ADVERTISEMENT

Taliban Allow Polio Vaccine Program to Restart in Afghanistan

548
SHARES
2.5k
VIEWS


In an effort to eradicate polio and enhance well being measures for kids in Afghanistan, the Taliban authorities has agreed to restart a door-to-door vaccination program subsequent month, and can permit ladies to be frontline staff in the drive, well being officers introduced on Tuesday.

The announcement, by the World Health Organization and United Nations Children’s Fund, is a breakthrough in a rustic that has been referred to as the “world’s polio capital,” a spot the place vaccinators have confronted the dual challenges of an absence of entry to sufferers and lethal violence.

The five-day nationwide program to distribute the polio vaccine, which is given orally and in a number of doses, will start Nov. 8, in accordance to officers. The drive goals to attain about 10 million kids, in accordance to Dr. Hamid Jafari, head of polio eradication for the W.H.O.’s jap Mediterranean area.

More than 3.3 million kids had beforehand “remained inaccessible to vaccination campaigns,” in accordance to the assertion saying the drive. Children who’re 6 months to 59 months outdated will even be given vitamin A dietary supplements in the course of the marketing campaign, officers stated.

Word of the settlement comes because the Taliban have been exhibiting some restricted flexibility in dealings with the skin world as the federal government seeks desperately wanted assist amid an ailing financial system and rising meals shortage.

In addition to this polio vaccination program, “all parties have agreed on the need to immediately start measles and Covid-19 vaccination campaigns,” the assertion from the teams stated. And a second polio vaccination program in Afghanistan can be synchronized with one in neighboring Pakistan that’s scheduled to start in December, it stated.

Half a dozen extra vaccination applications are scheduled to start subsequent yr, in accordance to Dr. Jafari.

In saying the vaccination program, well being officers stated the Taliban “expressed their commitment” to permit ladies to be frontline staff in the drive and “for providing security and assuring the safety of all health workers across the country.”

Dr. Jafari stated that tens of hundreds of ladies had been anticipated to work in the vaccination effort, as vaccinators, supervisors and managers.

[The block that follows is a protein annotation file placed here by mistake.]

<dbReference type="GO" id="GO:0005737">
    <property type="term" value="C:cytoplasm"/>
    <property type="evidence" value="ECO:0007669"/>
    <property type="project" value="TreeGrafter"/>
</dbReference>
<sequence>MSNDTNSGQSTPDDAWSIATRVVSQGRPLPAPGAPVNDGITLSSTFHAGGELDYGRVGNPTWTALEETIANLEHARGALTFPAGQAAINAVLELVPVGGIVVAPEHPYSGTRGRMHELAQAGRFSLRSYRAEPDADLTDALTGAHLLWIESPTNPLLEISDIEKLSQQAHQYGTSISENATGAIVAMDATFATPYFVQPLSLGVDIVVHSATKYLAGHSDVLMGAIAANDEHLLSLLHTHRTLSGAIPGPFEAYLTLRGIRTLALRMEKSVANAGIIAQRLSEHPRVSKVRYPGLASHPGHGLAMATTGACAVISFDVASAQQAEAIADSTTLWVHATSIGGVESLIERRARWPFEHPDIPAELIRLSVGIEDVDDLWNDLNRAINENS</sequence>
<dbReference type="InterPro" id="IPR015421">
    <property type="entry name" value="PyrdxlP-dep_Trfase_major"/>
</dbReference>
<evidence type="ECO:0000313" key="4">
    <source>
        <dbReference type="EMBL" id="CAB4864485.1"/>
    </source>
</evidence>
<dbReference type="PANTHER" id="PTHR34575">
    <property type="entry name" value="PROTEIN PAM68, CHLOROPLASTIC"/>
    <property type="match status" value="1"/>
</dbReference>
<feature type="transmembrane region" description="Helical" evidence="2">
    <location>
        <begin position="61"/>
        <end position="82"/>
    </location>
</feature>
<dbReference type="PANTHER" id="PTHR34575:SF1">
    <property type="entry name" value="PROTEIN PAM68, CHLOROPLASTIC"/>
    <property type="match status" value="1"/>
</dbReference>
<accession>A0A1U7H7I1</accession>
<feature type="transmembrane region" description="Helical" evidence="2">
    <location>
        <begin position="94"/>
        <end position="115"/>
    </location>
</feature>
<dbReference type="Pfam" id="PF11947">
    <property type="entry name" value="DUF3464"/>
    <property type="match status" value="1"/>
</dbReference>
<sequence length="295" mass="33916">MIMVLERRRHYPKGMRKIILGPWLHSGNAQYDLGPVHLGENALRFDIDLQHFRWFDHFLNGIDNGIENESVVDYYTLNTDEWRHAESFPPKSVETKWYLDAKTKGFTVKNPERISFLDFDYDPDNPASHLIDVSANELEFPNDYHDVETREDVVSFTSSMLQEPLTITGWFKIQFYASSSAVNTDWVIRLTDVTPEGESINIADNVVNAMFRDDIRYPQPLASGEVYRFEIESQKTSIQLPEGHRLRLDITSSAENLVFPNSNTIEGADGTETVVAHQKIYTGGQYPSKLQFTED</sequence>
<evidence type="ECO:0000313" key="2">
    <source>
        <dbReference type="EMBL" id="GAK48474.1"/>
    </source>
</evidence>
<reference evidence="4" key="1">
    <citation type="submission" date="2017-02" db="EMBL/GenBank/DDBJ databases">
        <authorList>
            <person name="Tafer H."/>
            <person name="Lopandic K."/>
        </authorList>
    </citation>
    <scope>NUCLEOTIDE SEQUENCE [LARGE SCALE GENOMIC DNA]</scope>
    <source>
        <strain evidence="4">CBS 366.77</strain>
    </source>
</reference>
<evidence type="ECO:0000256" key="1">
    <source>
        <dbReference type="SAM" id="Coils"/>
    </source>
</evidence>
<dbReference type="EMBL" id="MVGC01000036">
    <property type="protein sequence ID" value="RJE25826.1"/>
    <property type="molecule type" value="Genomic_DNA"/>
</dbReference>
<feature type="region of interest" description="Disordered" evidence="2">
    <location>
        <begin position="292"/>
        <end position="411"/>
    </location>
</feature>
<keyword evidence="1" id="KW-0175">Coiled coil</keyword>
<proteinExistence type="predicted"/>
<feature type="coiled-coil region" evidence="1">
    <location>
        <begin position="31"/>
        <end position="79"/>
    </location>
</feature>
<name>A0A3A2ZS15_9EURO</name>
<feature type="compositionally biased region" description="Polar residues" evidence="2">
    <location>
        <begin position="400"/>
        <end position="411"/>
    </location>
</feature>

The announcement comes months after a number of ladies working as polio vaccinators had been killed, stifling efforts to inoculate kids towards the illness. In March, three ladies working for the federal government’s polio vaccine marketing campaign had been shot useless in Jalalabad in jap Afghanistan, native officers stated.

“UNICEF is outraged by this attack,” the group stated on the time. “Frontline health workers should never be a target of violence.”

Around the identical time of the shootings, there was an explosion on the metropolis’s regional hospital, close to the compound the place the vaccines are saved, officers stated.

No group took credit score for these assaults. But the Taliban have in the previous expressed skepticism of door-to-door vaccination drives, saying they believed some vaccinators acted as spies.

The Taliban returned to energy in Afghanistan in August, 20 years after the American-led invasion of the nation drove the group from energy.

Health officers welcomed the Taliban’s help for this system.

“We’ve been working with them for decades,” Dr. Jafari stated, noting that the Taliban managed giant components of the nation throughout their exile from energy. The Taliban “have always been supportive of polio vaccination and eradication,” he stated.

Dr. Ahmed al-Mandhari, the WHO’s regional director for the Eastern Mediterranean, stated, “The urgency with which the Taliban leadership wants the polio campaign to proceed demonstrates a joint commitment to maintain the health system and restart essential immunizations to avert further outbreaks of preventable diseases.”

Restarting this vaccination program, stated George Laryea-Adjei, UNICEF’s regional director for South Asia, is “a step closer toward achieving our shared hope of eradicating polio in the region.”